The minute you need to open up Visual Studio to create a solution, you’ve lost a big chunk of people who are getting stuff done by writing a little JavaScript and linking it to a page. It’s simple with low overhead and you don’t have to be a seasoned developer to do it. By forcing these people to use a tool like Visual Studio you will send them into a tailspin. I understand Visual Studio Code has the possibility to help here, so I’m excited to see how that grows.

Legacy Support

There are still a large percentage of people on SharePoint 2010 and even SharePoint 2007. These people need to get their job done and the last thing they want to hear about is the Add-in model.

Time and Budget

The most critical factors: Time and Budget. I can deploy one of my solutions in minutes on any SharePoint farm. It can be tweaked in a text editor in a few more minutes. I can point clients to my blogs to drop in my scripts and make a few tweaks to them for their needs. I can provide SOW’s to clients at a lower cost. Microsoft needs to figure out how to make add-ins that simple and fast to develop and deploy. Maybe it’s just taking the time to build up a library of add-ins instead of scripts? Maybe, we’ll see.

What can we do?

Good question. Jeremy created a new Yammer Group Office 365 Dev Client Side for the purposes of furthering this discussion and help “us” make the transition to add-ins and Office 365 API’s.  This is great news. We can voice our opinions and our frustrations in a constructive way and be heard.  At the end of the day, we need to be aligned with what Microsoft is doing in order be best serve our clients. Plus, Microsoft needs to hear from us and understand this is real development approach used by so many developers.

I plan to spend some time trying to re-write a couple of my solutions as add-ins and give some very honest feedback on the experience. Maybe our feedback will help Microsoft understand how critical this type of development is so they can best support us in our endeavors.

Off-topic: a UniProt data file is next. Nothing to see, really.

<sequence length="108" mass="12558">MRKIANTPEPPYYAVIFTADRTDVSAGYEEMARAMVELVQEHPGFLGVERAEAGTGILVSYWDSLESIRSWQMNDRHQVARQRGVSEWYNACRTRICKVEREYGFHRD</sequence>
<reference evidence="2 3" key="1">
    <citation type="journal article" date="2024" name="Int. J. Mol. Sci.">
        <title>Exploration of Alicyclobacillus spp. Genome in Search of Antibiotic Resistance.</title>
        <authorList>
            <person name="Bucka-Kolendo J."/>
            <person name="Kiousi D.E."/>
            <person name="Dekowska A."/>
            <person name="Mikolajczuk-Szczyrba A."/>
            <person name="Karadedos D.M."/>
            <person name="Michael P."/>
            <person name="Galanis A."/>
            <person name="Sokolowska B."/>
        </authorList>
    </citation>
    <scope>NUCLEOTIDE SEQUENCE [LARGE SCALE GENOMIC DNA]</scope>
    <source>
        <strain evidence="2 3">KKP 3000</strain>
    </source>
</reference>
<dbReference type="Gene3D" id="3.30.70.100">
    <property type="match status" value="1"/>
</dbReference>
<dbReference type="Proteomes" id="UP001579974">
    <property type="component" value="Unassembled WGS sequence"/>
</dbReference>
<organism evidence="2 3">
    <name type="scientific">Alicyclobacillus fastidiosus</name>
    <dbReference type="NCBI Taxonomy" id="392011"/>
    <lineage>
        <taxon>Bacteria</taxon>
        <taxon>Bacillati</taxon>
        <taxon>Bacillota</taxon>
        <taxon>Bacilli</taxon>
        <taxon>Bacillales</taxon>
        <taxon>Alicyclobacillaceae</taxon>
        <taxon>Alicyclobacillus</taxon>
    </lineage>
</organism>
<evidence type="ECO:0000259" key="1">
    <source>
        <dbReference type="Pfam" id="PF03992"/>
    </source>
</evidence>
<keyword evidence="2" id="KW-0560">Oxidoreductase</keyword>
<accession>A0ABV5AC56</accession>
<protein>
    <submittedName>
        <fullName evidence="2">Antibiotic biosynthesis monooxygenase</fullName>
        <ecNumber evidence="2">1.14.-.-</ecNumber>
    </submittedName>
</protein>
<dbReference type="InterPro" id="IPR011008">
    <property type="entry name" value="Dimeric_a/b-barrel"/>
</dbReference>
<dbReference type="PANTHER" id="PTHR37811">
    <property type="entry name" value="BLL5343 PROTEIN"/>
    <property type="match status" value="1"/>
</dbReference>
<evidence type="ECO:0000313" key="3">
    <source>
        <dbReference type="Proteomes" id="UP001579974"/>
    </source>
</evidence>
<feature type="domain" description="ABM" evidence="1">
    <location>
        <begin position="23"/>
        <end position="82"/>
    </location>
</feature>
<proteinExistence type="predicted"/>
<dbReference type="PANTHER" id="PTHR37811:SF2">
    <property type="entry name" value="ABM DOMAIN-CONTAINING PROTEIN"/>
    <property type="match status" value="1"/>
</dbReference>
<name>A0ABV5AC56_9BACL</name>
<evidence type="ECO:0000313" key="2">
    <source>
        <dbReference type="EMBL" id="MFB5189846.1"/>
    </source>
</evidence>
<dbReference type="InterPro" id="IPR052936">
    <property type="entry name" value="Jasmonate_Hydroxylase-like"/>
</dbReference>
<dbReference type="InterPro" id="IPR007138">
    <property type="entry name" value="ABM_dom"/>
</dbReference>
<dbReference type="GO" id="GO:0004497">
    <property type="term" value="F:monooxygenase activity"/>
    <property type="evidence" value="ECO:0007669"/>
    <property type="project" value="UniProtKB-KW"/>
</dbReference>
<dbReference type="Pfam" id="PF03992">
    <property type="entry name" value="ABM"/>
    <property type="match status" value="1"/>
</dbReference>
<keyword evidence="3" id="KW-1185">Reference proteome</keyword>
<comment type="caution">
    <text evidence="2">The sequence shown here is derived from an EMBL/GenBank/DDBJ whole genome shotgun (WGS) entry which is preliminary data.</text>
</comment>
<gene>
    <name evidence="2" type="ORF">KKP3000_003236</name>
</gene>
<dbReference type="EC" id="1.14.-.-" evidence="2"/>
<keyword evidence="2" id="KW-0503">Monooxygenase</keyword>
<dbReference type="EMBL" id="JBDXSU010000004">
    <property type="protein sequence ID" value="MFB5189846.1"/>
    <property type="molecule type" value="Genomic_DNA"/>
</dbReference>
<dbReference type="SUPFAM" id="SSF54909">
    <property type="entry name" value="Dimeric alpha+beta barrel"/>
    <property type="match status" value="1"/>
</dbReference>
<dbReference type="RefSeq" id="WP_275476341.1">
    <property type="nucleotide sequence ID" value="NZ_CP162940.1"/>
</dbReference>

The goal of this blog is NOT to bash Add-Ins and the Office 365 API’s. I would actually like to use them more. The goal is to let those of us who are not in the space be heard so that our efforts, skills, and time are taken into account.

Microsoft, find a way to tweak the tooling to bring us into the fold and we’ll be more than happy to jump on board. Get us pigeon-holed client side devs excited about using add-ins for our clients.

And if you are one of us, join the Yammer group, let your voice be heard, and let’s get our jobs done…efficiently, effectively, and in the best way possible. 

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  1. Anindya Chattopadhyay - Reply

    I completely agree with this. Add-ins are probably more relevant when they are self-contained independent modules for solving particular business problems. The moment we need to develop related dependent modules, I think scripts referenced on a page in SharePoint using a Content Editor Web Part or a Script Editor Web Part, become much easier. However one good thing is all these scripts can later be easily used for developing related Add-ins. Just my thought!

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  4. Etienne Bailly - Reply

    I really agree with your concerns. It’s not that easy and not allways possible to do. I guess we don’t have choice. Old school full trust solutions (wsp) will die with SharePoint OnPrem . Let’s admit it the next SP2016 will probably be the last and obviously just a simple way to slowly send us and all of our customers to O365. The SharePoint addins with their iframes (App parts) don’t really looks like innovation but that’s it… And i totally agree with you instead of enhancing SharePoint engine we will have to create each time a new full application/azure web site. Addins are cool for reusing perspectives but honnestly our customers don’t ask for that, they ask for what SharePoint have allways been : an evolutive tool, easy to link with their business applications, easy to enhance…

  5. Paul Tavares - Reply

    I too have resisted the ‘app/Add-in’ model because of its combersum approach and VS requirement. My wish for MS, when they first announced it, was for them to release some tooling (node npm packages) that would allow us web devs to continue to build apps the way we have been for years, but now package them into a App Store deliverable. I was close to try and reverse- engineer that packaging process and create a Grunt NPM package, but did not take the leap. I have found that ASPX files (and packing them with the app code) can fulfill that need just fine for now – and perhaps far into the future.

    I hope that your experiences in converting some of your own solutions will provide Jeremy and others with ideas on how to make that entire process better.